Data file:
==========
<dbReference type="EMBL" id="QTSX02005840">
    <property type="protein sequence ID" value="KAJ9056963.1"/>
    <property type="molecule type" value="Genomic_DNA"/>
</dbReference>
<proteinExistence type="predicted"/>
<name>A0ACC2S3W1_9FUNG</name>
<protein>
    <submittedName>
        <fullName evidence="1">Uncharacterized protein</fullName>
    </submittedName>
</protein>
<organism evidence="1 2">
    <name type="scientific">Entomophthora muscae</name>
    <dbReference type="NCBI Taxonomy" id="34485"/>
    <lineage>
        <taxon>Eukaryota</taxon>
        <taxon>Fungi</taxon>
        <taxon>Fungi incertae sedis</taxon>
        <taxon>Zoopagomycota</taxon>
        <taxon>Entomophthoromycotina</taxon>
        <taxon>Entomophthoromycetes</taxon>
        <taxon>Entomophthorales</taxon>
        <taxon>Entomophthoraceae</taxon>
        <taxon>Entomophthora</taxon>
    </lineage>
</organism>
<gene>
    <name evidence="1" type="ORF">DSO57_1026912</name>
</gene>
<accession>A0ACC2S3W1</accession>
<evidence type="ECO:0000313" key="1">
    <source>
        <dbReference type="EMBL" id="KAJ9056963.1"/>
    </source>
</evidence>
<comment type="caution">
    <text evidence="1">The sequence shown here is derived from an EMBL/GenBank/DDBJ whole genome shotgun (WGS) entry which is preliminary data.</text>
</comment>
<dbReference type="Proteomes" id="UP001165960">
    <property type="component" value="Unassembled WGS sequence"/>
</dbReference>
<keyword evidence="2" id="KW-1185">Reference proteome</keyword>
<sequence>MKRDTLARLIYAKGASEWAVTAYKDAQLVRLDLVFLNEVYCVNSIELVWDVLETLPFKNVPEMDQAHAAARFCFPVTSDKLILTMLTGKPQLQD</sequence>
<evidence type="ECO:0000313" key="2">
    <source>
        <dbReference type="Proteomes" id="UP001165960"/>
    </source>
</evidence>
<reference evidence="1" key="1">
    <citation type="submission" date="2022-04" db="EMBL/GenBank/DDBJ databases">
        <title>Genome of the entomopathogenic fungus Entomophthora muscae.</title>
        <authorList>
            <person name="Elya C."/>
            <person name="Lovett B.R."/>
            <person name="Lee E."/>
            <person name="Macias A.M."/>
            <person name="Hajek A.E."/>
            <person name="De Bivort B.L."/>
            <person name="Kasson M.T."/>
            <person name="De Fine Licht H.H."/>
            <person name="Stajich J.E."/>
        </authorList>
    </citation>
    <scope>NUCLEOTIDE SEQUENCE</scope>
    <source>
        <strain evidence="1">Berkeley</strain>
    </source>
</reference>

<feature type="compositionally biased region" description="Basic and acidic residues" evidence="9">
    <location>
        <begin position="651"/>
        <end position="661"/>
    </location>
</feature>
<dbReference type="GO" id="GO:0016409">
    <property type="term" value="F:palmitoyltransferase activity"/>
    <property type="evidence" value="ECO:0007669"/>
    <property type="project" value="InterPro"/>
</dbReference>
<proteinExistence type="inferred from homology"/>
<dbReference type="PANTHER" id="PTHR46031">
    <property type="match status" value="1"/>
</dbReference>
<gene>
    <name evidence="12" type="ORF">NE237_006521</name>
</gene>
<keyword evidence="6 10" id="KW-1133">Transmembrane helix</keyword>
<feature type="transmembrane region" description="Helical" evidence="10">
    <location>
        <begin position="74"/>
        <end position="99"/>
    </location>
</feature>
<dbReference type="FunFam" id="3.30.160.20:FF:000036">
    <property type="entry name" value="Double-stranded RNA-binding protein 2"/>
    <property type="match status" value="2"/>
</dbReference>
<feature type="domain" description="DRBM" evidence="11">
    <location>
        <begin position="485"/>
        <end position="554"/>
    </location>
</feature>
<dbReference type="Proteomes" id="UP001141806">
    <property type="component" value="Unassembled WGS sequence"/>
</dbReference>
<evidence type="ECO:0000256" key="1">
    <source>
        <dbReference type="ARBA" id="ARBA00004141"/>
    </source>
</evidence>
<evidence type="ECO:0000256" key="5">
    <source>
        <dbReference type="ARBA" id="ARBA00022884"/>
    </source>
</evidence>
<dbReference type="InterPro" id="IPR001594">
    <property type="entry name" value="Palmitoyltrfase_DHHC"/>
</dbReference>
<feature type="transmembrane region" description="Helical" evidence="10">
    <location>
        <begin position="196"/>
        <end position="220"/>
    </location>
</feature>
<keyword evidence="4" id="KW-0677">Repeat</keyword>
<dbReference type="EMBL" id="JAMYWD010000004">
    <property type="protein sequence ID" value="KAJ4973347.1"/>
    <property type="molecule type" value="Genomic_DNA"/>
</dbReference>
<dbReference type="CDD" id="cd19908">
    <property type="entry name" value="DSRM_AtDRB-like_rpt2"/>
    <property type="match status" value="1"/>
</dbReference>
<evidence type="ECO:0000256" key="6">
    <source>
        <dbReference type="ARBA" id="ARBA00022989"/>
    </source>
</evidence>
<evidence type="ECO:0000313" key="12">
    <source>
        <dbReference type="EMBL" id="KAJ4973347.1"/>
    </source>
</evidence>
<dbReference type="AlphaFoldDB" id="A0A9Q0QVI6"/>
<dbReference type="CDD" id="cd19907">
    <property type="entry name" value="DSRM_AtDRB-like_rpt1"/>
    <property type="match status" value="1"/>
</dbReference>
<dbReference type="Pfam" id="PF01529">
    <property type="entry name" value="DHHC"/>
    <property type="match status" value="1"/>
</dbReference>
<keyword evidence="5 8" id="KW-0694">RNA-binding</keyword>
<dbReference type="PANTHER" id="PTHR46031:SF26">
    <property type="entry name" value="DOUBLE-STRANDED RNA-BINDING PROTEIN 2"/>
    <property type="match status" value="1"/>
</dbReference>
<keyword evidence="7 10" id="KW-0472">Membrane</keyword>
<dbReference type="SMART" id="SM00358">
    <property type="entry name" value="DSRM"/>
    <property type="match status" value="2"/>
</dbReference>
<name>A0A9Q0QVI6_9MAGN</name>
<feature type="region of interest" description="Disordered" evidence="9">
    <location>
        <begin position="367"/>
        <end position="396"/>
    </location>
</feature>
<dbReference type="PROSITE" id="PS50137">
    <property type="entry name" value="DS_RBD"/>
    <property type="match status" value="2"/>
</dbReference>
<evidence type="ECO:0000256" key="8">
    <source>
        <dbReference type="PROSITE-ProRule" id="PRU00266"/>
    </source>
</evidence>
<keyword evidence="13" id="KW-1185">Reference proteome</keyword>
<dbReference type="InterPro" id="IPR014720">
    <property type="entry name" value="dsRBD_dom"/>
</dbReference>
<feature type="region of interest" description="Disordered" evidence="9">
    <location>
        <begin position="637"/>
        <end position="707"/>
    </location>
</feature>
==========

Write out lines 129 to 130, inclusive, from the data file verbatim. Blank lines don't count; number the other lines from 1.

    <property type="molecule type" value="Genomic_DNA"/>
</dbReference>